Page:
Former Secretary General Kofi Annan is quitting as the UN-Arab League envoy to Syria. UN chief Ban Ki-moon said Annan had decided not to seek an extension to the mandate first handed to him in February.
Announcing Annan's resignation at the UN in New York, Ban said the UN and the Arab league were in discussions on appointing a successor to Annan.
"Mr. Annan has informed me, and the secretary general of the League of Arab States, Mr. Nabil Elaraby, of his intention not to renew his mandate when it expires on 31 August 2012."
"I wish to express my deepest gratitude to Mr. Annan for the determined and courageous efforts he has made as the joint special envoy for Syria," Ban said.
"Kofi Annan deserves our profound admiration for the selfless way in which he has put his formidable skills and prestige to this most difficult and potentially thankless assignments," Ban said.
The UN and Arab League named Annan, a Nobel Peace Prize-winning former UN chief, as its envoy on the Syria conflict on February 23. Syria's President Bashar Assad agreed a six-point peace plan with Annan but never carried it out.
Annan cites UN 'division'
Speaking in Geneva, Annan said "persistent division" within the UN Security Council had become an "obstacle to diplomacy" and said the plan commonly attributed to him was, in fact, a Security Council initiative.
Russia, which together with China, has vetoed past UN Security Council draft resolutions on Syria, said it regretted Annan's decision.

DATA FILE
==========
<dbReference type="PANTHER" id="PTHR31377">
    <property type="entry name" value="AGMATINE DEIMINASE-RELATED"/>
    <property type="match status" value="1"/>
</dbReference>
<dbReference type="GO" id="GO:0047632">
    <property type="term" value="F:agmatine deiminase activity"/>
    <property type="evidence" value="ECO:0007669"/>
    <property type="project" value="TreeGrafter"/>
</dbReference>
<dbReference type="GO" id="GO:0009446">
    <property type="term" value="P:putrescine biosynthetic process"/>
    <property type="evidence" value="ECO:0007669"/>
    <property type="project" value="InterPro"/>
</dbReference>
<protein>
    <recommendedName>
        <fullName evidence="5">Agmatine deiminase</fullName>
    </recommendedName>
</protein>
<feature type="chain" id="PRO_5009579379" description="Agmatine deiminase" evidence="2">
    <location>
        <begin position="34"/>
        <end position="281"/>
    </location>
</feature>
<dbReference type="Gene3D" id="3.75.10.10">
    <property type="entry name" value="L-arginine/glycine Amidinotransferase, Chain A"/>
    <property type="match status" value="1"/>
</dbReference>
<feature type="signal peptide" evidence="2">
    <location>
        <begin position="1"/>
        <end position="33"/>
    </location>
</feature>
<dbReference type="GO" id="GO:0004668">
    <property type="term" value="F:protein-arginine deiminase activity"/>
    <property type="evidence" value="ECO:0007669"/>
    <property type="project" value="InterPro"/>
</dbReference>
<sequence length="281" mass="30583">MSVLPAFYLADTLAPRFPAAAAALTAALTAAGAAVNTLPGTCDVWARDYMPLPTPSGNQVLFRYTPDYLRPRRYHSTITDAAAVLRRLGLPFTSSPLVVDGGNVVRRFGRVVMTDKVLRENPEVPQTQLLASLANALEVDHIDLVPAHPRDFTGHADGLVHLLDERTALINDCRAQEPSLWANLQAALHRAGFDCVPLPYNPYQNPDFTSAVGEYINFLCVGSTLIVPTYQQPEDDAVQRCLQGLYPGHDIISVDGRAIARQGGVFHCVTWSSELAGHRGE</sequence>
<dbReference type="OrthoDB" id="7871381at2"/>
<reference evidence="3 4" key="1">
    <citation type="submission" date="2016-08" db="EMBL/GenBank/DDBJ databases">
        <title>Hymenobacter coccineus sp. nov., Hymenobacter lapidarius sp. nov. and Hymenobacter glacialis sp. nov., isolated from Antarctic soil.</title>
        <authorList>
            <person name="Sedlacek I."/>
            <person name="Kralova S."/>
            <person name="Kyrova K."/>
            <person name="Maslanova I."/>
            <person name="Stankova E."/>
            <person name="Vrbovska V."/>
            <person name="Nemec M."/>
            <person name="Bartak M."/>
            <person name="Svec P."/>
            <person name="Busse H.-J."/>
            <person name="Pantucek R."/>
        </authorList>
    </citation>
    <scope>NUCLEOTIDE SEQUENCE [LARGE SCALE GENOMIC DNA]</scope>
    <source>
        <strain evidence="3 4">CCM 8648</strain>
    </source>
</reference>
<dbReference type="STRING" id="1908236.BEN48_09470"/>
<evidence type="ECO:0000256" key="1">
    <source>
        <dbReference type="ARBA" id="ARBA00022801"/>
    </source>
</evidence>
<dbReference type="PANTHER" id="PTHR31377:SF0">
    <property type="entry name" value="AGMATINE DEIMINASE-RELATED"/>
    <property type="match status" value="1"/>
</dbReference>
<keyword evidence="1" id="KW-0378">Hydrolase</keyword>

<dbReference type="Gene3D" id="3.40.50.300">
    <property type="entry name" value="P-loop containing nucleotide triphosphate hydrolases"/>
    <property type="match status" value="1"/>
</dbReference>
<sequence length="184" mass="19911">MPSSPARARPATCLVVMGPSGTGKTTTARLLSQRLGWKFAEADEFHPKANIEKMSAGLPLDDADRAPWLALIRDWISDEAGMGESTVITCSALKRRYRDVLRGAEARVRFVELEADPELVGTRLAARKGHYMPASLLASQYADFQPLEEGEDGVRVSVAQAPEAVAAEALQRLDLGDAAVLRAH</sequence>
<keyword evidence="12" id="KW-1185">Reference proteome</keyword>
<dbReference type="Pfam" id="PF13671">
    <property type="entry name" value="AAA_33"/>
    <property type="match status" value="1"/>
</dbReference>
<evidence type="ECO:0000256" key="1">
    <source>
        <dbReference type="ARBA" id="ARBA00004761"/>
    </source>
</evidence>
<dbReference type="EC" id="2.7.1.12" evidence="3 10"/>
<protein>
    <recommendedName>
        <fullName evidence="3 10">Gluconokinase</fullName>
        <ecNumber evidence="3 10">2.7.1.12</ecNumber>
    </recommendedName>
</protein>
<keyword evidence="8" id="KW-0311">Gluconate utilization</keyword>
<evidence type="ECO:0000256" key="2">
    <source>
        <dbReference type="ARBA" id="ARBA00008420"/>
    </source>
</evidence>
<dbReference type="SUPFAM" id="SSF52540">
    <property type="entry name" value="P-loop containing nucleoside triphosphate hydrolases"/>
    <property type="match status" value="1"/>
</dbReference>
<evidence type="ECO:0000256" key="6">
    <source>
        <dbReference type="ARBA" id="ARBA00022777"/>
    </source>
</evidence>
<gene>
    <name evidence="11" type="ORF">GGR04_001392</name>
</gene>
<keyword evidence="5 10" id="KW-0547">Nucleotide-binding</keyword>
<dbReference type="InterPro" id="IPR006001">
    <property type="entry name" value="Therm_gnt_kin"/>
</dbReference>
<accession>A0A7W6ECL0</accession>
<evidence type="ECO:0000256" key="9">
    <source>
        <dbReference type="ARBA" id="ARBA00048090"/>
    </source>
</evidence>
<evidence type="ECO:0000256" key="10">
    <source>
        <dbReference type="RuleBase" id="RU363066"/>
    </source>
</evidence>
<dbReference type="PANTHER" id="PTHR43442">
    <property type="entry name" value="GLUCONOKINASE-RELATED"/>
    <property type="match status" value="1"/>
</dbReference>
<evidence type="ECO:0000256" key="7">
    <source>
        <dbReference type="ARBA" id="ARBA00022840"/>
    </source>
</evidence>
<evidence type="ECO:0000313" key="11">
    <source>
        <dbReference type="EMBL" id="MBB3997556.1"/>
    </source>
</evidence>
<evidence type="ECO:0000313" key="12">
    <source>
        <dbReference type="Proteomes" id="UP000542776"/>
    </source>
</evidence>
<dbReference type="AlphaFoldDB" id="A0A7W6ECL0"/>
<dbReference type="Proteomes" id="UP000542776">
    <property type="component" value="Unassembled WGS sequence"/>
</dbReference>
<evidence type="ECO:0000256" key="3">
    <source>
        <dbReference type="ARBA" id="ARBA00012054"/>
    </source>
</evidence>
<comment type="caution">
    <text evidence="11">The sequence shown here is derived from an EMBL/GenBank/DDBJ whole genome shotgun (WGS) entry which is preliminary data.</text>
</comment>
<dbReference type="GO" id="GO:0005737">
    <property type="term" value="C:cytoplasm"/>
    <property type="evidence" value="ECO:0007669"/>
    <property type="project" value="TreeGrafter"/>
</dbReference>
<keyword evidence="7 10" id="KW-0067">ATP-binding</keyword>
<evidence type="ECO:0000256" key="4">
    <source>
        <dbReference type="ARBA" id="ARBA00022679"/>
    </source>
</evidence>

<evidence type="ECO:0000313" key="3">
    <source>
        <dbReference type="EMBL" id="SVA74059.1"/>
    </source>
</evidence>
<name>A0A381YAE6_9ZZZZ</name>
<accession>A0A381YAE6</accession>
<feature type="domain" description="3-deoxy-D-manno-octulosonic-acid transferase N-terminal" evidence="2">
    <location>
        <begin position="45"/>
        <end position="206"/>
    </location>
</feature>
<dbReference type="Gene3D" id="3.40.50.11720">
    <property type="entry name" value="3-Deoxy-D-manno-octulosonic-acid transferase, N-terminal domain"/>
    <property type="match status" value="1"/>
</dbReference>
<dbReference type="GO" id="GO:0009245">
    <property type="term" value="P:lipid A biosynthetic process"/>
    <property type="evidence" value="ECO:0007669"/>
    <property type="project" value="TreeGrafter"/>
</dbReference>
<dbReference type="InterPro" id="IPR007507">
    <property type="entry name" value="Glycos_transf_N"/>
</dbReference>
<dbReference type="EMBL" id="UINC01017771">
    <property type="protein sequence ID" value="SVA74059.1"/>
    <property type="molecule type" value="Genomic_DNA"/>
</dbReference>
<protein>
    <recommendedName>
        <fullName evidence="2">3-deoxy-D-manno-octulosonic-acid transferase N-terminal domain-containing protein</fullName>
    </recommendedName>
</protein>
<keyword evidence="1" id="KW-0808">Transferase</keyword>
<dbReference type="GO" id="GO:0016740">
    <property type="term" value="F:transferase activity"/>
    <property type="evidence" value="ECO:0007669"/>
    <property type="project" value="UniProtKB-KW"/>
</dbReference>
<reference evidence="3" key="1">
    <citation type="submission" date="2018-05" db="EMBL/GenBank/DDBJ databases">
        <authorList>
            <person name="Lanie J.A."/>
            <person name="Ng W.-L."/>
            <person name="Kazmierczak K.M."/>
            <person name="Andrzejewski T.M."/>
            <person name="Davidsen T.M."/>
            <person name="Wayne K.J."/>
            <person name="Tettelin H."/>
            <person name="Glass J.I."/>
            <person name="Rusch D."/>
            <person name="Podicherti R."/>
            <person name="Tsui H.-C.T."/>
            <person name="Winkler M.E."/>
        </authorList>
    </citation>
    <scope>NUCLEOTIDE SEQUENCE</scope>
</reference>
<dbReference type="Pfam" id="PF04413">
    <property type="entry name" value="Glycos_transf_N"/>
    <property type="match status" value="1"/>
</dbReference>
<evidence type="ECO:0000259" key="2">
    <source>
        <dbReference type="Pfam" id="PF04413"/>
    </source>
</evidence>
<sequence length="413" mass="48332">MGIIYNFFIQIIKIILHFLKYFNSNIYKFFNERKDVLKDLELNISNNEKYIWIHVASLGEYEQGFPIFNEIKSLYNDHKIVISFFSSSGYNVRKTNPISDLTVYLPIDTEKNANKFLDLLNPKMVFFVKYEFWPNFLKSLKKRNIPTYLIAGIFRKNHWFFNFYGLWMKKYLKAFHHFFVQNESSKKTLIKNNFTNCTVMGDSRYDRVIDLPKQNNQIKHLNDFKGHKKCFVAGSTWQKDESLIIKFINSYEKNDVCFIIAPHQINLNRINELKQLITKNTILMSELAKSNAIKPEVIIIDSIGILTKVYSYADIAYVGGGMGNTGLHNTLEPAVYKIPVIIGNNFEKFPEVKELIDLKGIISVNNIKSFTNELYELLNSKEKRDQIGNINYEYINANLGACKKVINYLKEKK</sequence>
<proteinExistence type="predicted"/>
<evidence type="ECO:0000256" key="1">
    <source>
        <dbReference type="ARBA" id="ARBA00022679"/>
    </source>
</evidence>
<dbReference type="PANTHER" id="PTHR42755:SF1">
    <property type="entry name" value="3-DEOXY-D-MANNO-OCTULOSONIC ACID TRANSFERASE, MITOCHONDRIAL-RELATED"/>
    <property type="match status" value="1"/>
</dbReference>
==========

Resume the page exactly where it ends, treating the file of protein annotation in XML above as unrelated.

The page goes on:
"We understand that that's his decision; we regret that he chose to do so," Ambassador Vitaly Churkin told reporters at the UN. Churkin insisted that Russia had always supported the envoy "very strongly."
UN draft toned down
Annan's move precedes a UN General Assembly vote due on Friday on an Arab-drafted resolution that initially called on Assad to stand down as fighting continues unabated across Syria. The latest draft has been toned down by removing the explicit call that Assad resign and that sanctions be supported.
On Thursday, Syrian rebels shelled a military air base expected to be used by regime forces to bombard the northern city of Aleppo. Meanwhile, Syrian troops have reportedly killed dozens of people in a raid on Damascus.
Syrian activists say more than 20,000 people have died since the uprising against Assad started in March 2011.
An assessment released by UN food and agriculture agencies based in Rome says 3 million Syrians affected by the fighting need food, crop and livestock assistance.
Farmers had been forced to abandon farming and leave crops, the report says, and rural families lack remittances because migrant relatives are no longer travelling to Lebanon and Saudi Arabia to earn money.
ipj/ng (AP, dpa, AFP, Reuters)